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If one has two concentric stainless steel tubes with the small one being 1/2 the circumference and inside the other, and KOH for the electrolyte, then given the different surface areas between the electrodes, will the cell perform the same if the applied voltage is reversed, or will one way conduct better than the other at low overvolt potential and would same be true at a high overvolt potential.

I suspect that one rate limiting effect arises from hydrogen production being twice the volume of oxygen, that this particular effect would more greatly limit high ionic currents due to more restricted access to the electrode surface area. Is this so, and are there other rate limitting effects that may cause a performance difference between the current direction between two different sized electrodes.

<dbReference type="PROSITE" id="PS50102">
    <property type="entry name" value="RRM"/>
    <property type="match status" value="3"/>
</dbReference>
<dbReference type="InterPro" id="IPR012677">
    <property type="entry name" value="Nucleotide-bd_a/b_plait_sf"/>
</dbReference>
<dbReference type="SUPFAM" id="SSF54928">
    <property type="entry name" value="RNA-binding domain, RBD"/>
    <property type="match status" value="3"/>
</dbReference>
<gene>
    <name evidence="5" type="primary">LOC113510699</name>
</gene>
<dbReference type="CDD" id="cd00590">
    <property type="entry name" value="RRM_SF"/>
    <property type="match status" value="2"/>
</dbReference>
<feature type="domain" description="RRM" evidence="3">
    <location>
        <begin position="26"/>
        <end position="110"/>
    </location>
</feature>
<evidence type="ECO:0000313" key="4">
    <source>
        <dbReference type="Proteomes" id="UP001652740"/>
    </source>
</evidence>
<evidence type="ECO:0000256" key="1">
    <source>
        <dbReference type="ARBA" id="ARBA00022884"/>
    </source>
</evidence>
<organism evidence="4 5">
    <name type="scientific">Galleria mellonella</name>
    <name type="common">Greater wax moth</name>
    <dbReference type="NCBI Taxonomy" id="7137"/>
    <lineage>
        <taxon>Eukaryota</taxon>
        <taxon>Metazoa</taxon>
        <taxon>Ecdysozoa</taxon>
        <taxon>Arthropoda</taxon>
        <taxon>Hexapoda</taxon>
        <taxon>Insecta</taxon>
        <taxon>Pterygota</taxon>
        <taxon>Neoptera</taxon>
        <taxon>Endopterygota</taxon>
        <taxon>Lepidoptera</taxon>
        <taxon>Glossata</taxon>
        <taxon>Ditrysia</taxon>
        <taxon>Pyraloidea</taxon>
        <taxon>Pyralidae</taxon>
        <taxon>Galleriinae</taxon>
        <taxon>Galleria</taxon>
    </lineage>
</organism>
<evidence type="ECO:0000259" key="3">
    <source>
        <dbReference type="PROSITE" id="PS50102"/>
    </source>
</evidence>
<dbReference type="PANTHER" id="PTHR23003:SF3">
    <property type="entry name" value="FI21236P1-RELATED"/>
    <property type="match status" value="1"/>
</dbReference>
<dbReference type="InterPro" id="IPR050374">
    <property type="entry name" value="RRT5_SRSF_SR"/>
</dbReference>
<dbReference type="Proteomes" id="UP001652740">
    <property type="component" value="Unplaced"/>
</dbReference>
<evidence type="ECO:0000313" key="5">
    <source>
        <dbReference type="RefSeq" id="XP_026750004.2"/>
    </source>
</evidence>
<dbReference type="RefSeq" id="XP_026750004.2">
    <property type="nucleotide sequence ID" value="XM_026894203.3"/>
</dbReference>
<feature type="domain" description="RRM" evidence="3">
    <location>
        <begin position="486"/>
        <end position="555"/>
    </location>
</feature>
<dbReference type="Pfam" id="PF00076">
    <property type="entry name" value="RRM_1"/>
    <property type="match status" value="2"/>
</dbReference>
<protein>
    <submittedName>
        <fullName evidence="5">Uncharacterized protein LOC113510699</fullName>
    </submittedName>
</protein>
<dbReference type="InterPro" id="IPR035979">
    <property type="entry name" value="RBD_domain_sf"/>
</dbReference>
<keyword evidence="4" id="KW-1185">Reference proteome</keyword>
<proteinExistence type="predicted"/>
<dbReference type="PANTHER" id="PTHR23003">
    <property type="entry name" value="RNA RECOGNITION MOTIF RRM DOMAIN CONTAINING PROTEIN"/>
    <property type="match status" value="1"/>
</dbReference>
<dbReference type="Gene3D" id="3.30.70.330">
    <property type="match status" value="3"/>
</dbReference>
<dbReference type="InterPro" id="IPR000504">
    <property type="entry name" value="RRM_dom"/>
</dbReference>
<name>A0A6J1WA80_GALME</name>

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    $\begingroup$ Your assumption is reasonable: an electrolytic cell becomes "polarized" from gas buildup on an electrode surface, and the greater amount of hydrogen, as opposed to oxygen, on the smaller electrode would polarize it more quickly. There also might be secondary effects due to greater current density. [Dissimilar metals, such as Al and Cu, can be used to make an electrolytic rectifier.] $\endgroup$ Sep 10 at 19:51

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